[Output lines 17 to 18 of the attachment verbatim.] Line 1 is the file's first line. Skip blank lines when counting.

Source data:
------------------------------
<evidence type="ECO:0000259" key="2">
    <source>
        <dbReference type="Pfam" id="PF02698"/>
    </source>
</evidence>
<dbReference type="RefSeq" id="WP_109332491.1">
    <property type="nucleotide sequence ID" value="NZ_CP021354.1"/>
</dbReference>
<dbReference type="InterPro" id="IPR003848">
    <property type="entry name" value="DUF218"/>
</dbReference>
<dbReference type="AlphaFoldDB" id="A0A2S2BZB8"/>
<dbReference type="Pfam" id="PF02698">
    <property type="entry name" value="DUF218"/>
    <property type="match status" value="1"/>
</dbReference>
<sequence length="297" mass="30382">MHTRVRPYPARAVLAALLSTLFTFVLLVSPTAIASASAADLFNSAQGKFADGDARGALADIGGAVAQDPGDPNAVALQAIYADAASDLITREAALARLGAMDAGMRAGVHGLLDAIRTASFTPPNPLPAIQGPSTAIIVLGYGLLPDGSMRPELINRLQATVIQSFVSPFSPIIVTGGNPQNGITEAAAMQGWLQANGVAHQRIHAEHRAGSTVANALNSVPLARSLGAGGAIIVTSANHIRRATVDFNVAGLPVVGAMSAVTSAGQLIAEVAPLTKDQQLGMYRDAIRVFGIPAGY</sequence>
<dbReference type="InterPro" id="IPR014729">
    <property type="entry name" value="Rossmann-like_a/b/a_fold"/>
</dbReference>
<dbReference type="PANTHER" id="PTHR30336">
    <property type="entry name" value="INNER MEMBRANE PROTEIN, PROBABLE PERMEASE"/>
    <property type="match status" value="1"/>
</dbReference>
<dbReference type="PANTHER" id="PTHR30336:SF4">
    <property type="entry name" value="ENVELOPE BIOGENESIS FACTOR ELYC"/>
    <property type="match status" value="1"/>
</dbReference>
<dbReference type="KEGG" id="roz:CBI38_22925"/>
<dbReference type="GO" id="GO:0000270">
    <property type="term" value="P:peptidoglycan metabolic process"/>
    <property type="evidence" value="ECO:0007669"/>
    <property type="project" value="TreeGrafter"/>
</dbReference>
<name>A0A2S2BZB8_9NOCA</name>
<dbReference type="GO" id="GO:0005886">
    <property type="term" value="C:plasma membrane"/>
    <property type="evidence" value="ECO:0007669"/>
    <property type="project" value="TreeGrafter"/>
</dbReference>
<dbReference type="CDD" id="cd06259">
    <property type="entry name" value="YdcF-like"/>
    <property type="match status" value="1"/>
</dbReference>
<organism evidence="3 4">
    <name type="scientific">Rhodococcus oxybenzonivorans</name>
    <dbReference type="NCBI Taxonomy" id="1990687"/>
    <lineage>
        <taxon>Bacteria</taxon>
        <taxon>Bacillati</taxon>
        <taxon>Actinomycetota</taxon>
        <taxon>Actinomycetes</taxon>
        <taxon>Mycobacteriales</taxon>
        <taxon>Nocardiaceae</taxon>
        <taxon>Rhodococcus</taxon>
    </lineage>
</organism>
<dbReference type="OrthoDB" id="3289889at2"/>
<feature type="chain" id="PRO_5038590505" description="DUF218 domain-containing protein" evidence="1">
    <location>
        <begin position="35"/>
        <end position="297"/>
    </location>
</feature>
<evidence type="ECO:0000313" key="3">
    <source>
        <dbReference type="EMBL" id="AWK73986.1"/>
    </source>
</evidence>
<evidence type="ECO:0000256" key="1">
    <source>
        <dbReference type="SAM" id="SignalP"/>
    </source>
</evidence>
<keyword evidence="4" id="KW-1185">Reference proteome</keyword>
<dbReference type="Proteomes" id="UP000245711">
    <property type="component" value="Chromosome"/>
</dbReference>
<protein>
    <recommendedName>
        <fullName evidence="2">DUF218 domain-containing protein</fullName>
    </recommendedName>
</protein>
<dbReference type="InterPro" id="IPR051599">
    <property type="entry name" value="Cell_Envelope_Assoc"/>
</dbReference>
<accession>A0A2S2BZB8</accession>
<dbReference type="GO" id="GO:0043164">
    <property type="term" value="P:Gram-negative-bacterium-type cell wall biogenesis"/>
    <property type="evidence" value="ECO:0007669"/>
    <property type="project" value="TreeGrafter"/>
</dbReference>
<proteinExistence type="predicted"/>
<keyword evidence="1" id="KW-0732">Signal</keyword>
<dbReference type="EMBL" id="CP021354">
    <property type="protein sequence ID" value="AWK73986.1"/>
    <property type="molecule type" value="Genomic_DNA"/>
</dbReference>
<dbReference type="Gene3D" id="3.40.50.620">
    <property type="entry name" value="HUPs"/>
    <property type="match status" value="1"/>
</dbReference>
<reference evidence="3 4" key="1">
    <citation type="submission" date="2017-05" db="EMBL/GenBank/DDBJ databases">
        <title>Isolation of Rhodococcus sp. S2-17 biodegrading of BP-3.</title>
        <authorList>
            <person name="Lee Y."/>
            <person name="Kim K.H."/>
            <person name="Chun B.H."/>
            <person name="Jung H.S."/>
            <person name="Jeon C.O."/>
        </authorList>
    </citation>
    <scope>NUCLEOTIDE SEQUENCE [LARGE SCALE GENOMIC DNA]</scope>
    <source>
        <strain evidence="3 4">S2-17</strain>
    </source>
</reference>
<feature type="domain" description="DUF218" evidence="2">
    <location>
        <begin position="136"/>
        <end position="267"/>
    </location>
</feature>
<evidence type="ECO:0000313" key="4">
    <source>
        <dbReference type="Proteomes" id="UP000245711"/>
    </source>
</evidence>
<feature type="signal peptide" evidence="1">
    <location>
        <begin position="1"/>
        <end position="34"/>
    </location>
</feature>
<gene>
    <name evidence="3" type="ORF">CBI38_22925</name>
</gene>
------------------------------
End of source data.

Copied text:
<sequence length="297" mass="30382">MHTRVRPYPARAVLAALLSTLFTFVLLVSPTAIASASAADLFNSAQGKFADGDARGALADIGGAVAQDPGDPNAVALQAIYADAASDLITREAALARLGAMDAGMRAGVHGLLDAIRTASFTPPNPLPAIQGPSTAIIVLGYGLLPDGSMRPELINRLQATVIQSFVSPFSPIIVTGGNPQNGITEAAAMQGWLQANGVAHQRIHAEHRAGSTVANALNSVPLARSLGAGGAIIVTSANHIRRATVDFNVAGLPVVGAMSAVTSAGQLIAEVAPLTKDQQLGMYRDAIRVFGIPAGY</sequence>
<dbReference type="InterPro" id="IPR014729">